A Dutch study that included nearly 90,000 women finds that liquid-based cytology, a commonly used alternative to conventional Pap tests, is not superior to Pap tests for the detection of cervical cancer precursors or cancer, according to a study in the October 28 issue of JAMA.1
Due to false-negative and false-positive test results, the papanicolaou (Pap) test is considered suboptimal. For the liquid-based cytology (use of cells), the cervical cells are collected with a traditional sampling device and rinsed into a vial with preservation solution rather than being smeared on a slide, according to background information in the article. Despite numerous studies, some uncertainty remains about its diagnostic accuracy.
Albertus G. Siebers, M.Sc., of Radboud University Nijmegen Medical Centre, Nijmegen, the Netherlands, and colleagues compared the screening performance of Pap tests and liquid-based cytology in terms of test positivity rates, histological detection rates and positive predictive values (PPVs). The randomized controlled trial involved 89,784 women ages 30 to 60 years who participated in a Dutch cervical screening program at 246 family practices. One hundred twenty-two practices were assigned to use liquid-based cytology and screened 49,222 patients and 124 practices were assigned to use the conventional PAP test and screened 40,562 patients. Patients were screened for cervical intraepithelial neoplasia (CIN) and were followed up for 18 months, through January 2008.
The researchers found that the adjusted detection rate ratios for CIN grade 1+ was 1.01; for CIN grade 2+, 1.00; for CIN grade 3+, 1.05; and for carcinoma, 1.69. “The adjusted positive predictive value ratios, considered at several cytological cutoffs and for various outcomes of CIN did not differ significantly from unity.”
“Because of randomization, it can plausibly be assumed that the prevalence of CIN was equal in both study groups. Therefore, the lack of difference in detection rates and PPV in this trial demonstrates that liquid-based cytology is neither more sensitive nor more specific in detecting cervical cancer precursors than the conventional Pap smear.”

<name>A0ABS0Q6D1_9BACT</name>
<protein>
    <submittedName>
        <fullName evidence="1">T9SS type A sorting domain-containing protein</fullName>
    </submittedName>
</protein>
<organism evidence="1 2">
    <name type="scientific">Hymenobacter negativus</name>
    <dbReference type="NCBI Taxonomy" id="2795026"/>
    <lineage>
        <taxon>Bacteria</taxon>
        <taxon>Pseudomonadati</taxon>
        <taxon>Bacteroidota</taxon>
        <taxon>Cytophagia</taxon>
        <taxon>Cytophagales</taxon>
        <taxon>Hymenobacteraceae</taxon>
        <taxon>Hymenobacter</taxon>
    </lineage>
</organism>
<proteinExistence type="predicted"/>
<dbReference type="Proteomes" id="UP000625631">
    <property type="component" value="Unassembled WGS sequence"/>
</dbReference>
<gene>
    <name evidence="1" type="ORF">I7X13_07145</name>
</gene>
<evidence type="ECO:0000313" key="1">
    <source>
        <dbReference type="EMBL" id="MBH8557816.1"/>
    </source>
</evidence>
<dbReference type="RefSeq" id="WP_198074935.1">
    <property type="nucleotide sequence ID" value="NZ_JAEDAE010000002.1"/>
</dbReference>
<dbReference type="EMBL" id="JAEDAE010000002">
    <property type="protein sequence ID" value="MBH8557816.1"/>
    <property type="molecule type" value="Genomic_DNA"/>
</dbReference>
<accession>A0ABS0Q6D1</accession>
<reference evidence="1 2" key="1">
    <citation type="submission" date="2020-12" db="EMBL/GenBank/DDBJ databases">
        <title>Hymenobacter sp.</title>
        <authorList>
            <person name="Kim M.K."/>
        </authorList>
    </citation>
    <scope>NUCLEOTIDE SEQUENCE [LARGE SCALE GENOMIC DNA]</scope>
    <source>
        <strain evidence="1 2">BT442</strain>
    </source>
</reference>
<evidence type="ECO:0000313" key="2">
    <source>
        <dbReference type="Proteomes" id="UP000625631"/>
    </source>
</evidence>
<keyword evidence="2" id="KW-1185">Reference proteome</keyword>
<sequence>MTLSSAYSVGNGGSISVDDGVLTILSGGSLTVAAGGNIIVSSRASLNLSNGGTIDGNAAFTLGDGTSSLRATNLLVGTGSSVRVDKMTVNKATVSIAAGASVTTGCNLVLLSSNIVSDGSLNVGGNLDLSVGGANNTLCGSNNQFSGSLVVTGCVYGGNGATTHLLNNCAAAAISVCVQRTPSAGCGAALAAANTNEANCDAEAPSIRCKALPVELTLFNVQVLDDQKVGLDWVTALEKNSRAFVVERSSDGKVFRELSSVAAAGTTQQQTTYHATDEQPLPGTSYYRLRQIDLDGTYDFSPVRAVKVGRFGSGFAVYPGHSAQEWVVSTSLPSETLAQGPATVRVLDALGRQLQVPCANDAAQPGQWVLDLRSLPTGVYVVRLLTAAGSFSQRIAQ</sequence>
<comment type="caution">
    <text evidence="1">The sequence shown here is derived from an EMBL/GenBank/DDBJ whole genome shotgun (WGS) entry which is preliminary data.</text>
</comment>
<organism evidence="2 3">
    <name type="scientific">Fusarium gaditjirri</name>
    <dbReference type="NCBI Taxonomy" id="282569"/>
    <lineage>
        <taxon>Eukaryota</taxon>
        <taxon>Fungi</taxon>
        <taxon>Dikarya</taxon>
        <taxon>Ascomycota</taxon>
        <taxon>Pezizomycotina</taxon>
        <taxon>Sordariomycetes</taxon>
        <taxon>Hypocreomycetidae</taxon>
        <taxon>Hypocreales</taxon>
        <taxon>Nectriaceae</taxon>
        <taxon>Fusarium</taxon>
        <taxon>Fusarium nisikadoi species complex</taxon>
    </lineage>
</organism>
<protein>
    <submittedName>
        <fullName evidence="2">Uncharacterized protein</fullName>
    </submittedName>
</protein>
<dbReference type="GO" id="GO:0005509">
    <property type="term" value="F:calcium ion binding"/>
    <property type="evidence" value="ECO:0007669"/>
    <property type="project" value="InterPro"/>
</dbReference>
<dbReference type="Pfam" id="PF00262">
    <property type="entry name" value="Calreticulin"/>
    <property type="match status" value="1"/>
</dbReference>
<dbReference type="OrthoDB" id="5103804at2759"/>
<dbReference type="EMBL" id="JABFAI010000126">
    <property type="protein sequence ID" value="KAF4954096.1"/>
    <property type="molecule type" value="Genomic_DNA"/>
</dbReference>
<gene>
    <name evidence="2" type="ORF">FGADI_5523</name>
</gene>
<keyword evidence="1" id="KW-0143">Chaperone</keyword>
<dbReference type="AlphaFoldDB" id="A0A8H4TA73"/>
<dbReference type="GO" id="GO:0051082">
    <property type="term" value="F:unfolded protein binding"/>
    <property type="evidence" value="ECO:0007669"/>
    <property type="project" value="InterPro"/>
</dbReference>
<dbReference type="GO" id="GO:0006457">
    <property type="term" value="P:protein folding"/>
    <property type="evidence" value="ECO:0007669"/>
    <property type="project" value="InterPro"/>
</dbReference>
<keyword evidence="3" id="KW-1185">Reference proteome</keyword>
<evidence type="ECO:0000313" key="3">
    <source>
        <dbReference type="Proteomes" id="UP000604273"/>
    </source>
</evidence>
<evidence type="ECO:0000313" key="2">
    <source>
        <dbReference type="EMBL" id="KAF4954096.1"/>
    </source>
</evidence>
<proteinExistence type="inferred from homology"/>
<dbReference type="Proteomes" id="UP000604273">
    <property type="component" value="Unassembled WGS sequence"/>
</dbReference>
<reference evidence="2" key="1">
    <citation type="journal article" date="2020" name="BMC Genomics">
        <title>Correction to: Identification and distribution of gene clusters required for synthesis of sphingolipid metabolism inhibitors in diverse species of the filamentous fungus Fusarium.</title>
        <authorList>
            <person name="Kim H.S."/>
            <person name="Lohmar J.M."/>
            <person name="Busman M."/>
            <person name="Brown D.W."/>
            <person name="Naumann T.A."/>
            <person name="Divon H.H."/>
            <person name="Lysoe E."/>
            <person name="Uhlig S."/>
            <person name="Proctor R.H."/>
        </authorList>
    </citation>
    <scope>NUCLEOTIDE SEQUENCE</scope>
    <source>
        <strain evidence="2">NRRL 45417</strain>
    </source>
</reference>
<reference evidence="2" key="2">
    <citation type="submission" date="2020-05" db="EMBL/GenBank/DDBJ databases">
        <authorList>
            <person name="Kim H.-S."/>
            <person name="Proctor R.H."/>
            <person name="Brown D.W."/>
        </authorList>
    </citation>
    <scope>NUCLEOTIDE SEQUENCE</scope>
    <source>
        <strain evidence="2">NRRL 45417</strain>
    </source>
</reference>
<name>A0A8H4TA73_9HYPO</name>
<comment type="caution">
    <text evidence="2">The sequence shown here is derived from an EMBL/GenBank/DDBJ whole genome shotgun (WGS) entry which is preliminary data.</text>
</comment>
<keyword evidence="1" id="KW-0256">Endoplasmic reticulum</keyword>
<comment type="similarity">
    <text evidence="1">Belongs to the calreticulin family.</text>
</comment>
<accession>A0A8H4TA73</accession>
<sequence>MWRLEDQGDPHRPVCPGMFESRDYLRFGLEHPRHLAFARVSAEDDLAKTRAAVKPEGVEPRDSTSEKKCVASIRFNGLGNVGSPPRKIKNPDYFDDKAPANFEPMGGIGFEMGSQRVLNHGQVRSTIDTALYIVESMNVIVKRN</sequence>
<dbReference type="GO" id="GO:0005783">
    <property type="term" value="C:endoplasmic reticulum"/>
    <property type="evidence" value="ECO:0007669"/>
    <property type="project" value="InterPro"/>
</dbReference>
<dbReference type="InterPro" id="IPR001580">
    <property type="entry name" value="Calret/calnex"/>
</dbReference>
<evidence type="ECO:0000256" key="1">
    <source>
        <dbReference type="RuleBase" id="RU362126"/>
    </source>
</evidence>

“As shown in a previous publication, no differences were found in the cytological test positivity rates between methods. Nevertheless, these cytological findings contribute insufficient evidence to claim equal diagnostic accuracy. Both the intention-to-treat and per protocol analyses demonstrated that liquid-based cytology was not superior to Pap test regarding detection rates of histologically confirmed outcomes. The same was found for the PPVs. Altogether, these findings provide strong evidence that the performance of liquid-based cytology is not superior to that of the conventional Pap test when applied within a well-organized and quality-controlled cervical screening program,” the authors write.
In an accompanying editorial, Mark Schiffman M.D., M.P.H., and Diane Solomon, M.D., of the National Cancer Institute, Bethesda, Md., comment on the findings of this study.2
“It is a challenging time to be a clinician or health planner dedicated to cervical cancer prevention. Even though an increasingly powerful set of prevention tools is available, no combination of vaccination, cytology, HPV testing, colposcopy, and novel methods will be suitable for all settings. Even in the most wealthy regions, using vaccination, cytology, and HPV testing without careful planning would invite waste and, more importantly, overtreatment. For those designing rational cervical cancer prevention programs, Siebers et al have convincingly simplified one aspect of a complex health policy puzzle. Physicians and other health professionals can choose either liquid-based cytology or conventional Pap smear as they discuss how cytology fits into the larger picture.”
2. JAMA. 2009;302:1809-1810.